Yale students gave the green light to ganja Wednesday night as the Yale Political Union voted to approve a resolution in favor of legalizing marijuana.
Approximately 100 students turned out to hear former Green Party Connecticut gubernatorial candidate Clifford Thornton speak about the need for drug legalization in Connecticut and the evils of the war on drugs. Thornton speaks internationally to around 20,000 people each year on the issue of drug legalization.
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“I am going to talk to you about what is probably the most important issue of your time,” Thornton said. “It’s not the war over there, it’s the war over here, and I’m talking about the war on drugs in America.”
Thornton called the war on drugs a “four-decade-old farce” that has cost the DEA $60 billion a year while resulting in the confiscation of only 10 percent of illicit drugs traded in the United States. Since inner-city economies depend on the drug trade, the war on drugs allows the government to retain its legislative and policing control over inner-city communities, he said.
“The drug war is meant to be waged, not won,” Thornton said.
At the end of his speech, Thornton advocated three major changes to current drug policy: ending the war on drugs, legalizing recreational drugs such as marijuana, cocaine and heroin, and allowing the “medicalization” of marijuana and other currently illegal substances.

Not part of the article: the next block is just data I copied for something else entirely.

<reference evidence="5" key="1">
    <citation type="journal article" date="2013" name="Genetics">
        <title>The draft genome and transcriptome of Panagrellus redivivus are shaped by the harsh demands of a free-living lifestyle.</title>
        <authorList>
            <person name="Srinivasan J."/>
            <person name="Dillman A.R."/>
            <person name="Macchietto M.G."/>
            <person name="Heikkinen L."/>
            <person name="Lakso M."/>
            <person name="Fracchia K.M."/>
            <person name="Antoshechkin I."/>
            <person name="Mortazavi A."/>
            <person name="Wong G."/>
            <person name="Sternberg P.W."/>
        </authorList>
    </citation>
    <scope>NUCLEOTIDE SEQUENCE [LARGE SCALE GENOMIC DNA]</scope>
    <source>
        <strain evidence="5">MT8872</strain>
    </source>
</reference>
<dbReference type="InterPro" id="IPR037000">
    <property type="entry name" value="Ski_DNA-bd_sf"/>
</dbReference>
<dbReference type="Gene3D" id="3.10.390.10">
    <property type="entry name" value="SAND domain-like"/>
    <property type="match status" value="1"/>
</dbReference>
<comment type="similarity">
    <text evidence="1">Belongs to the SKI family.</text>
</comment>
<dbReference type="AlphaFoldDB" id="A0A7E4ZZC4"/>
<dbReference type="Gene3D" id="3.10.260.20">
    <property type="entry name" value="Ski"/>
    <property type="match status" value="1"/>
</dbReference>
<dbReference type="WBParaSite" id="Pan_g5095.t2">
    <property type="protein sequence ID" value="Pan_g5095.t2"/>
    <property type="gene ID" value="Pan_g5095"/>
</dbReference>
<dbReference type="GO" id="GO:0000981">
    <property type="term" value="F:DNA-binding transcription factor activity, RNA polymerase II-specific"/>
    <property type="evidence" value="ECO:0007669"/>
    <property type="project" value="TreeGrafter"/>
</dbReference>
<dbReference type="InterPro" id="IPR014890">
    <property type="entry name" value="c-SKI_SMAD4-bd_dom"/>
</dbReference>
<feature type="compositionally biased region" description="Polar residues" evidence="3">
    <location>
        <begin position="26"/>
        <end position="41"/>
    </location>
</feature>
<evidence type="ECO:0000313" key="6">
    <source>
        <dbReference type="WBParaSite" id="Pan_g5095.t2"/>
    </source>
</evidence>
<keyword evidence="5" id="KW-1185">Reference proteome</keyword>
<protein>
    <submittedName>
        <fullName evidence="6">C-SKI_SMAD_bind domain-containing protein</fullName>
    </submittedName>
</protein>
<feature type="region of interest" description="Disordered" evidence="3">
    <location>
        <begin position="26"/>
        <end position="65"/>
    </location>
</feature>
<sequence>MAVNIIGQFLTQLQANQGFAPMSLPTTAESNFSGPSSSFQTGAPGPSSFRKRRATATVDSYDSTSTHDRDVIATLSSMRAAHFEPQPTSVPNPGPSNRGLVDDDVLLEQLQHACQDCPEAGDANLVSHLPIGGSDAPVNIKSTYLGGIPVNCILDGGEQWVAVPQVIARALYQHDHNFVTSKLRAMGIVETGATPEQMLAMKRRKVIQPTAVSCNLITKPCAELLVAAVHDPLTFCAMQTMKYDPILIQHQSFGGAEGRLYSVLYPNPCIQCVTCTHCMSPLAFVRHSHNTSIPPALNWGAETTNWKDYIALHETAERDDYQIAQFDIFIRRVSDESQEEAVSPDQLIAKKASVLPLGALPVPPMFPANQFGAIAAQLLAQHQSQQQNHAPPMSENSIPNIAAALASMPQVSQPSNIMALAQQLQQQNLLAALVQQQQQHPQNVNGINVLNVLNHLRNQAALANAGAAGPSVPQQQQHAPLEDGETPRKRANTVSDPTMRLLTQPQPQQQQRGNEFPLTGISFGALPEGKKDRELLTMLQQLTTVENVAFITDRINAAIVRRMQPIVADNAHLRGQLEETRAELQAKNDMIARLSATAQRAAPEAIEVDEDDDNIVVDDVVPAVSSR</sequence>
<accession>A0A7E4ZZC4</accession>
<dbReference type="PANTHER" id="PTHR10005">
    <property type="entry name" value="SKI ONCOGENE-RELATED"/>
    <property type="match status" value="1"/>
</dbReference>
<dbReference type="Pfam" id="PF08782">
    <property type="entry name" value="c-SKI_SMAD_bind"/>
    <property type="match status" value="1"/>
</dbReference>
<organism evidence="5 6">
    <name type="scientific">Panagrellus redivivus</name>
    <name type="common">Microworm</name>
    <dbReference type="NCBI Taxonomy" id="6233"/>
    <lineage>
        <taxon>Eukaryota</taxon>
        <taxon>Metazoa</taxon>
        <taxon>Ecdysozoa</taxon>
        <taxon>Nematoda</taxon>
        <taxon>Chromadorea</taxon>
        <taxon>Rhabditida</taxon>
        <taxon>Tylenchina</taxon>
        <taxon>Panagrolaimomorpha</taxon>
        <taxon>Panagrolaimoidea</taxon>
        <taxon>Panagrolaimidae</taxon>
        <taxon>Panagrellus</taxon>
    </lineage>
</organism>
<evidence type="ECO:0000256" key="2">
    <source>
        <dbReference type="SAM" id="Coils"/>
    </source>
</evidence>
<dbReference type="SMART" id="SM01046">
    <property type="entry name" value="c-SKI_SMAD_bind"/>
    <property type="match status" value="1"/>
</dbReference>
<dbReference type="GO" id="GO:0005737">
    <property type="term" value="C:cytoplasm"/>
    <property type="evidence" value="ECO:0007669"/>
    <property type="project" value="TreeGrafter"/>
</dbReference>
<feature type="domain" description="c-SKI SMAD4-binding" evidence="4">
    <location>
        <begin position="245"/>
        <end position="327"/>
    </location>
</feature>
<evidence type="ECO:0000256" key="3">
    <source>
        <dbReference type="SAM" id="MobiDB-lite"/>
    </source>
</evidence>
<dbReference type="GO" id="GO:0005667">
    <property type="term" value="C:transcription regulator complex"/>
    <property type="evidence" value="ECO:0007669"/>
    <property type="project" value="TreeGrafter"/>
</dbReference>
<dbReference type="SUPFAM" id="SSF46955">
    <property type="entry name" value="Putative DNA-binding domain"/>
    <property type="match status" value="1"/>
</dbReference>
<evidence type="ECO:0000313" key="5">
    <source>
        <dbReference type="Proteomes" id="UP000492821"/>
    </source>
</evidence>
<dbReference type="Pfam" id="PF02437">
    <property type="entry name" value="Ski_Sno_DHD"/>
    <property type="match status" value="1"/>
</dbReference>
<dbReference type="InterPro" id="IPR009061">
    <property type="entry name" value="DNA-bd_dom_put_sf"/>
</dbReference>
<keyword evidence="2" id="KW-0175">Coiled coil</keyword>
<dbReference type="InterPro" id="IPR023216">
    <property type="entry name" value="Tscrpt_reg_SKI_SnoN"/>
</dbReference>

Rachel Bayefsky ’09, an Independent Party member who responded to Thornton with a speech in the negative, said Thornton had “no justification for a logical leap from the end to the war on drugs to the legalization of marijuana.” Bayefsky outlined the societal evils of pot smoking as well as the risk of further black-market dealings, even in a regulated market, due to high mark-ups on drug costs.
But some students at the debate said Bayefsky had little defense for not allowing chronically ill patients, such as those with HIV or glaucoma, the right to medicinal marijuana.
“Ms. Bayefsky got a little caught in the medicinal marijuana trap in that it became increasingly clear to me as the debate went on that it’s difficult not to justify using these drugs for medicinal purposes,” said Avital Rutenberg-Schoenberg ’09. “My only concern would be medical exploitation of marijuana by medical practitioners.”
Nate Scherer ’10, an Independent Party member who spoke in the affirmative, said it would be ethically “ludicrous” to deprive certain patients of these functional drugs.
“The only criminality with marijuana is that it is illegal to grow, sell and possess it,” he said.
In the vote following the debate, YPU members overwhelmingly approved the resolution in favor of legalizing marijuana, citing both political and personal motives.
Andrew Olson ’08 said he approved of Thornton’s argument that the war on drugs is politically negative for the country.
“The guest isn’t really advocating drug use, but sensible drug policy, and I think that is really important,” Olson said. “The larger problem is the idea that the government can make whatever rules it feels like.”
But one freshman asked Thornton whether he thought legalizing drugs would involve pharmaceutical companies in the drug trade, offered a more immediate argument for marijuana legalization.
“I’d rather purchase marijuana from Pfizer than the kid in my algebra class,” he said.